Those new to the blogging scene read everything they can about “How to write a successful blog.”
They read about how to structure a post so it gets read. And how to SEO the hell out of a post so it ranks high in search. And the optimal number of times your keyword should appear. And how the trick to writing a good post is to stand on your head, cluck like a chicken and chant, “I believe, I believe.”
And 800 other things that will suck all traces of humanity from your writing and make it sound like it was written by a goddamn robot.
These early lessons scare the hell out of new bloggers. And so they quit before they even begin.
At one time I really worried about these things (let’s face the facts- ego has a LOT to do with it).
And then my friend died. And I asked, “What the hell am I so worried about?”
Only 42 years old (which is 3 years older than me, mind you). No indication of a problem, just suddenly and in her sleep.
I’ve come to the conclusion that whatever your passion is, you need to do it and critics be damned. Life is, indeed, very short.
For me, it’s about the process of writing. The magical stuff that happens when your words start to come together and paint a picture. In some ways it’s like creating art. And I am no artist in the traditional sense (I rock on stick figures, but that’s the extent of my talent). But with writing, I have the potential to create a masterpiece.
But even if I don’t EVER get to that point, it’s the writing that feeds my soul. The process. The act of putting pen on paper (or fingers on a keyboard). Truthfully. I HAVE to do it. I can’t explain it. It just IS.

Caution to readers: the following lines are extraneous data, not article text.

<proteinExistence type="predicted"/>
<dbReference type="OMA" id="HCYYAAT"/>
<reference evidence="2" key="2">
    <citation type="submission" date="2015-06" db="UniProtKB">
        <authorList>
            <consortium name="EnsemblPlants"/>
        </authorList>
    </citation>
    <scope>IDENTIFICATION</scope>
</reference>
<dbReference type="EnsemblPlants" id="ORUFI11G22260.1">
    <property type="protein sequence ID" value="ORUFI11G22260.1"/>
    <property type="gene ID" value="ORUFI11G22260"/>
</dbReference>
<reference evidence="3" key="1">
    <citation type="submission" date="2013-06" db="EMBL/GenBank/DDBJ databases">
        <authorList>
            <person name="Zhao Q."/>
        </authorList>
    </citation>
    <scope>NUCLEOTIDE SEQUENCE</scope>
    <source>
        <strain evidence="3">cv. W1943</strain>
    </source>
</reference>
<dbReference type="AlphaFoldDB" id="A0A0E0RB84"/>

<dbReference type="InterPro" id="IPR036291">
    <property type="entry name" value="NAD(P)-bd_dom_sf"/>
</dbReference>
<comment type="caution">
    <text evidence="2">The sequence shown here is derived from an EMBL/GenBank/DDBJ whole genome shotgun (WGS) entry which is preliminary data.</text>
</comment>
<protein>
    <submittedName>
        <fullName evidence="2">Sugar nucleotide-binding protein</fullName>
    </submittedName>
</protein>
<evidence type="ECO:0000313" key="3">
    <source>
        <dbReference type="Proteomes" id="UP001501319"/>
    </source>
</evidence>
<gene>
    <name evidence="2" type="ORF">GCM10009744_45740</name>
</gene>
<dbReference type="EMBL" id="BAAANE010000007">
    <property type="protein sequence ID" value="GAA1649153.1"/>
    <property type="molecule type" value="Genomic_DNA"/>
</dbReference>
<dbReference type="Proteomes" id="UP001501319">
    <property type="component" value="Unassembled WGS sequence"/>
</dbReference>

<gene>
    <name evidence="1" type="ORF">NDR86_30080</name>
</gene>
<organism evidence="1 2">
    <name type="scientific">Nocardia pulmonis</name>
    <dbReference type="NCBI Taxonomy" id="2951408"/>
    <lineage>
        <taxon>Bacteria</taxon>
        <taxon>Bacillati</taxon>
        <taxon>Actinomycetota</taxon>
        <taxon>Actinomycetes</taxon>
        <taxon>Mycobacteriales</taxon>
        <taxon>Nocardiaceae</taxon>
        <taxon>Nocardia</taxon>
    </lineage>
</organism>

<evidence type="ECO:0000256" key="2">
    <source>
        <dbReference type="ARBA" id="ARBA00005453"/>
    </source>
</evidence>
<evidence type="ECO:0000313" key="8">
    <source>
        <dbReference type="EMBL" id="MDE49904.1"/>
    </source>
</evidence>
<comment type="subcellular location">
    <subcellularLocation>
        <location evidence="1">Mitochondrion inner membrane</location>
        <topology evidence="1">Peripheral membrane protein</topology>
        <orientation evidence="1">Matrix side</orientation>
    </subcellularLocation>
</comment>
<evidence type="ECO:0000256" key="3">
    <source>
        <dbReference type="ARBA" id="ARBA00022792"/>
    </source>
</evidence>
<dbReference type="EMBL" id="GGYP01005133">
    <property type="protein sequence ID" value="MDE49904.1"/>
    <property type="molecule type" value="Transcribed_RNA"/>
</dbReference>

And certainly yes, if you’re blogging as part of your business, you want your time spent to be valuable. You’d love to bring in a few leads and grow your business. In my business, that’s always a perk.
But if the writing feeds you, makes you happy and communicates that level of passion, how can that NOT be a valuable use of your time?
Our society is getting really good about automating the hell out of about anything and stripping away any traces of humanity.
Writing gives me my humanity back. It allows me to feel a part of something bigger than me. I’ve made tremendous friendships. I’ve cemented old friendships. It’s made me happier. And people can see that. And hopefully it translates to folks who want to do business with me because my passion for insurance is equaled by my passion for writing.
So my tip for “How to write a successful blog?”
I say screw ’em. For me, it’s all about the words. And about you. Be well my friends.
Your turn. Am I being too simplistic? Are you seeing a return to humanity in writing? Or is it all about the analytics behind the words? Which person or organization would you say has done a bang-up job of keeping the writing human, yet really taking advantage of technology?